The question is as follows: How will an equal friendship-fraternity relationship be established between the Turkish workers and the Kurdish workers? How will the common struggle be achieved? If socialists of Turkey will not respect the will of the Kurds demanding independence in Iraqi Kurdistan, can equality and fraternity even be considerable? The only way to establish trust, fraternity and equality between the nations in the medium term so that a common way of fighting is achieved is only through the recognition of the right to self-determination.
4. Those who support the right to self-determination do not care about the common struggle of the peoples.
For the common struggles and fraternity of peoples and show to them that we are brothers, it is necessary to respect their preferences in order to break the prejudices of a people who have been massacred for centuries. This is the foundation of voluntary unity. The right to self-determination is not only a defence of an abstract principal but also a compulsory principle to provide for the fraternity, common struggle and voluntary unity of the peoples. As Lenin says “Humanity … can only achieve the inevitable union of nations by getting over a transition period when all oppressed nations are liberated, i.e. when they have the freedom of secession from the oppressive nation.”
5. Kurdish parties did not support the referendum. Therefore, the referendum does not reflect the will of the Kurdish nation.
It is true that there are differences between the Kurds and their parties. However, the objection of Kurdish parties is not to the referendum itself, but Barzani’s desire to make the referendum an instrument to serve his own political future. Nearly all Kurdish parties criticized this and called for a ‘yes’ vote the day before the referendum. There will always be division and political infighting within a national movement; their existence does not invalidate the right of people to self-determination; especially for the socialist of another country.
6. In the age of imperialism, the right of people to self-determination is invalid. It is not possible. Small countries get annexed to imperialism.
This is exactly the content of Lenin’s polemics with Luxemburg on the right of people to self-determination. Lenin naturally defends the right of people to self-determination as the solution to the national question. As the right of people to self-determination does not solve patriarchy, press freedom or lowered wages problems, nor does it solve the problem of imperialist economic hegemony.
In his polemic with Luxemburg, Lenin argued this democratic principle not as a solution to all the problems in the world but as an idea to put an end to the national oppression in a multinational country. Of course, this country will be united with the struggle against imperialism and its stance under revolutionary conditions, i.e. progressive or socialist party leadership of the nation. This is the call of the III. International and we defend it. Unfortunately, this is not what is happening in the case of Iraqi Kurdistan.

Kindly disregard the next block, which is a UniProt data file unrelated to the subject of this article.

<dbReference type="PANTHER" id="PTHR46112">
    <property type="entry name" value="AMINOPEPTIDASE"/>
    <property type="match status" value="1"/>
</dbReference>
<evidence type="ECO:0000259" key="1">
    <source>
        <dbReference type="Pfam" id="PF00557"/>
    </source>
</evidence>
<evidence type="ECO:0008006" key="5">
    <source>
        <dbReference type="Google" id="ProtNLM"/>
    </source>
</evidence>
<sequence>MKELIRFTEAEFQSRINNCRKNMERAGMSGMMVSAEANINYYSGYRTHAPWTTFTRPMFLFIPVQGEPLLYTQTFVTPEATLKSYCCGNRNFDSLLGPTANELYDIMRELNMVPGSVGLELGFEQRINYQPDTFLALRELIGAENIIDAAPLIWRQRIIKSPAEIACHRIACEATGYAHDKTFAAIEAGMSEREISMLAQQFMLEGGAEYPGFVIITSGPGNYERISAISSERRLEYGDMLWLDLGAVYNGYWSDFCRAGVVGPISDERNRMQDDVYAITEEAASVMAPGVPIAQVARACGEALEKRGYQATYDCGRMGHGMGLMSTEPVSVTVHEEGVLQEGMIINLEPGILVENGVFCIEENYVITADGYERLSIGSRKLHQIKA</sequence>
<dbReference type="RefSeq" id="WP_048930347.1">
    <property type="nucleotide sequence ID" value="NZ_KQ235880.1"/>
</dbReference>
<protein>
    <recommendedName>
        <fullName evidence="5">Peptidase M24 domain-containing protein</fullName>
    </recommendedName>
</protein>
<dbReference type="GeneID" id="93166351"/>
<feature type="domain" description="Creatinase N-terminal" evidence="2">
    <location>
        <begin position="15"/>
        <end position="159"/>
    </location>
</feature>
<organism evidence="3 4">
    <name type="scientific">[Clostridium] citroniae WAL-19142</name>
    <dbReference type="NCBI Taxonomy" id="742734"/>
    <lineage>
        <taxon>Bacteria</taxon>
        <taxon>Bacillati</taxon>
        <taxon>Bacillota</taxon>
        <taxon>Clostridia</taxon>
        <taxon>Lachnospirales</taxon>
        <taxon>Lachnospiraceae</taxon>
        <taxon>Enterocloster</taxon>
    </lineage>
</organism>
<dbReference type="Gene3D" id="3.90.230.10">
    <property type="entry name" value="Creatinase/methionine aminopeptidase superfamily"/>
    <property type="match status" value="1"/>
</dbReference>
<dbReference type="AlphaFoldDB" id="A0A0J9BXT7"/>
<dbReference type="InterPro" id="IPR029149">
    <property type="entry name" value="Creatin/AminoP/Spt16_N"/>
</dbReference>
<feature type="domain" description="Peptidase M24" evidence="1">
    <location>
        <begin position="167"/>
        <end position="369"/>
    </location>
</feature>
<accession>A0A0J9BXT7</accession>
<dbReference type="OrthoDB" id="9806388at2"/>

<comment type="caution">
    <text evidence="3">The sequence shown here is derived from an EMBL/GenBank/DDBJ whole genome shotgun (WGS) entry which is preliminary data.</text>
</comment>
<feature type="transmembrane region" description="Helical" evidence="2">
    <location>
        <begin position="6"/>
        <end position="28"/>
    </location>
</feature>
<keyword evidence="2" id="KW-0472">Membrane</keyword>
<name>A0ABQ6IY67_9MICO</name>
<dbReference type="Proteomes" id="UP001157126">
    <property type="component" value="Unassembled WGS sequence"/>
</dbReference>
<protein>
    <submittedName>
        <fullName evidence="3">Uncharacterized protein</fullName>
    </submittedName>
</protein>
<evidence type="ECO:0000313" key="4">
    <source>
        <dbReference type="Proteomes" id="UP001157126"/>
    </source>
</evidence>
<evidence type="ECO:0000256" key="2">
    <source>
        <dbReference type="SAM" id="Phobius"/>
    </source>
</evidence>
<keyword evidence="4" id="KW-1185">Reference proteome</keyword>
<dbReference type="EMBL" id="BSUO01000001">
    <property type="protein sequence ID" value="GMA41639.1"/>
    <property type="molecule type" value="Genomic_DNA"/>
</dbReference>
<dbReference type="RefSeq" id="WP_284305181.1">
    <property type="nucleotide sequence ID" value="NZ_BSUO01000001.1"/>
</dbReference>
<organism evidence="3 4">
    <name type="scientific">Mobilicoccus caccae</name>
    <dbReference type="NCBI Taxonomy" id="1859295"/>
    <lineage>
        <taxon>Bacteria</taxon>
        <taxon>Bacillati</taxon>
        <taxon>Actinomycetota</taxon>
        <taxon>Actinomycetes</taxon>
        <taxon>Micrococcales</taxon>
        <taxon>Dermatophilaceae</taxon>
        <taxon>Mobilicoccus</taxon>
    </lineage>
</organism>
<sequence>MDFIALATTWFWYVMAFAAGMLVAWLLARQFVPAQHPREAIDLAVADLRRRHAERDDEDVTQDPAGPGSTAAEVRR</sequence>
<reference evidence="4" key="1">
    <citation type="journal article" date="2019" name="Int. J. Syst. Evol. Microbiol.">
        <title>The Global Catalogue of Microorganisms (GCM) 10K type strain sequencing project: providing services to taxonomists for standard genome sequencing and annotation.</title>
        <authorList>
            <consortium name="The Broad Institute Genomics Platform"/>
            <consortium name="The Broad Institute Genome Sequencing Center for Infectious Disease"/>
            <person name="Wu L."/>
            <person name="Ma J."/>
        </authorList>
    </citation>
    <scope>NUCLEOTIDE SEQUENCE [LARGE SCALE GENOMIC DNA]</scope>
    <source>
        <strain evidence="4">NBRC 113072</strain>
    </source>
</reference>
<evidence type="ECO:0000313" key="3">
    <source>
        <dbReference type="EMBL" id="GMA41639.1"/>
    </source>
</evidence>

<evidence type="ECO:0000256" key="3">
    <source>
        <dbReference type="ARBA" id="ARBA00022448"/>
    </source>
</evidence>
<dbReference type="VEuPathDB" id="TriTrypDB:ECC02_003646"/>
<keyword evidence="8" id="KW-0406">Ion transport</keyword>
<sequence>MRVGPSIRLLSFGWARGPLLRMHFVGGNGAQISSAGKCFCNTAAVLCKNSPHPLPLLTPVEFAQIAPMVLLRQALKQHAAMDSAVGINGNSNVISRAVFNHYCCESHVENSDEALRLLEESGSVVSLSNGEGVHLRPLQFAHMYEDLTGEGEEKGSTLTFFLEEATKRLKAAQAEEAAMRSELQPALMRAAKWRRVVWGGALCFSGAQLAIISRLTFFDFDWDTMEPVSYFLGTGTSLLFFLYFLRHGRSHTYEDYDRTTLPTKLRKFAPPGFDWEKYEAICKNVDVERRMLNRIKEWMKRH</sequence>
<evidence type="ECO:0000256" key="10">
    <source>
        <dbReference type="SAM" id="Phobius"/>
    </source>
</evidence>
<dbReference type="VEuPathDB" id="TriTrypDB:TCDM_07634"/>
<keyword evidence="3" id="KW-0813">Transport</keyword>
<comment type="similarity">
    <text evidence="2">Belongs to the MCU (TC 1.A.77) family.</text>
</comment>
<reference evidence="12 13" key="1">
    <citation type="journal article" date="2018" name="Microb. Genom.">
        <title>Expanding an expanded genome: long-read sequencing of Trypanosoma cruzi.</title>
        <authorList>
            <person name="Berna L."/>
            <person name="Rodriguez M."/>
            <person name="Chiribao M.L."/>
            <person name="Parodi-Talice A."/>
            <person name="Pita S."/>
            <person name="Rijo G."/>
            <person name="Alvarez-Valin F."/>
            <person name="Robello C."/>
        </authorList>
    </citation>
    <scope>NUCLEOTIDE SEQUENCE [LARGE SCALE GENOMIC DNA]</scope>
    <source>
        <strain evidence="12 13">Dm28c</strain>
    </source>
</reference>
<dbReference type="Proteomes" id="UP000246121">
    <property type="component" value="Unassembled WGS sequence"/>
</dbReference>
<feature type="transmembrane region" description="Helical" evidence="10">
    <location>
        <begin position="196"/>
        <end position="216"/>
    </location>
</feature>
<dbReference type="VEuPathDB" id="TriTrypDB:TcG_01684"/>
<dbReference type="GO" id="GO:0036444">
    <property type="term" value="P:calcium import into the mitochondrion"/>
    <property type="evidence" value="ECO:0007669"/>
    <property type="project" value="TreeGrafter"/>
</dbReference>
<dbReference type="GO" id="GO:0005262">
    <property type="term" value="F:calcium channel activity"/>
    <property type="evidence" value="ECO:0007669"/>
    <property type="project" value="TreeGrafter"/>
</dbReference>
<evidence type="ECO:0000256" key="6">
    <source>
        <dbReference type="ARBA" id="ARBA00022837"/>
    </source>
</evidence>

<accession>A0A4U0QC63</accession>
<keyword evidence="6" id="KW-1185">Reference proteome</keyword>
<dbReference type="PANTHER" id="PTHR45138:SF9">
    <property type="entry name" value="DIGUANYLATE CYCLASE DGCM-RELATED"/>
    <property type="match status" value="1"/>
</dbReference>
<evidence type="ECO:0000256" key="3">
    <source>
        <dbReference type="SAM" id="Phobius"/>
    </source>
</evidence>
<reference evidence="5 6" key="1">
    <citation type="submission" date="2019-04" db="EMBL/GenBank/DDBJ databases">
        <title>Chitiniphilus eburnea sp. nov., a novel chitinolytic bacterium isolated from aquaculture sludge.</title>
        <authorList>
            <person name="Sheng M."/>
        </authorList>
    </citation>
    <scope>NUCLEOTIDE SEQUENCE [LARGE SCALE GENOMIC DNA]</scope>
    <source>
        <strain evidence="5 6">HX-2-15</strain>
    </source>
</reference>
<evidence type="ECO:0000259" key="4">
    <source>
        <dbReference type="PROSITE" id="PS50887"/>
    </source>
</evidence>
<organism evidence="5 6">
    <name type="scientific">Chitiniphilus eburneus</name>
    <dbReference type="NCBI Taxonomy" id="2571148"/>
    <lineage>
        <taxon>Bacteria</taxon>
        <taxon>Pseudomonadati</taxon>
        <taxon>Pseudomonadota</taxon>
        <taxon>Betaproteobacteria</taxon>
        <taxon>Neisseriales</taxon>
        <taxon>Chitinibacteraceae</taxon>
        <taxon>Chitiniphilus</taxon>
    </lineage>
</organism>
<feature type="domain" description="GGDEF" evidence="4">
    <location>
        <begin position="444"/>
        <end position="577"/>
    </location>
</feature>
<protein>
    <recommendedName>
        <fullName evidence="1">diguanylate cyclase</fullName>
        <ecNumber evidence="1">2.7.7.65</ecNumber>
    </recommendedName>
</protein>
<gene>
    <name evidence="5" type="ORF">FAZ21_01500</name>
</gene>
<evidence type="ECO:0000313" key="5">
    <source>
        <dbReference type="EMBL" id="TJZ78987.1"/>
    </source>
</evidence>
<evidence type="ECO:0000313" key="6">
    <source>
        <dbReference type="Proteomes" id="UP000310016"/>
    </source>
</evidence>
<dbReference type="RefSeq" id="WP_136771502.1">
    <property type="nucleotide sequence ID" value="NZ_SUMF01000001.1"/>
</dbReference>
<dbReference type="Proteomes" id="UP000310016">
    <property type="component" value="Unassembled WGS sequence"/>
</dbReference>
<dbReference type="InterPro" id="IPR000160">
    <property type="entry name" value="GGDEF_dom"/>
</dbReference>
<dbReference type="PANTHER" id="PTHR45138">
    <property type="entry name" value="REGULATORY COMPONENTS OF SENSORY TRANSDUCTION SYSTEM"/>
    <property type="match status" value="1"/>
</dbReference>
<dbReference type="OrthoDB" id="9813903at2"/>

7. While the concept of the right of people to self-determination is the revolutionary concept of yesterday, this question cannot be discussed ‘idealistically’ unless the concept of imperialism in others dependent on itself is seen today.
Imperialism wants to use the right of people to self-determination to serve its own interests. This was done in Yugoslavia. This, however, requires the socialist not to reject the right of people to self-determination, but the perspective to struggle against and combat imperialism. Big monopolies may suggest control of unregistered employment, in part due to the fact that it is an element of “unfair competition”. As seen in WTO meetings, some representatives of imperialist countries may oppose low pay in countries like Bangladesh, in fear of competition. Imperialist countries such as the USA and Russia may fight against ISIS. All this does not require socialists to give up on these claims and defend ISIS. However, it requires one to struggle and act in a revolutionary context. Therefore, apparent defence of this principle by imperialists in some cases cannot be an excuse for socialists to give up. As Lenin expressed in the then current circumstances, “Just as in the example of Latin countries, conditions, where people were lied to with republican slogans and these were used by financial oligarchy for financial pillage cannot be a reason for social-democrats to give up on republicanism; in the same way, in the fight for freedom against the imperialist state, the condition that this could be used by another ‘bigger’ imperialist state for imperialist intentions of same order, cannot be a reason for social-democrats to reject the right of people to self-determination”.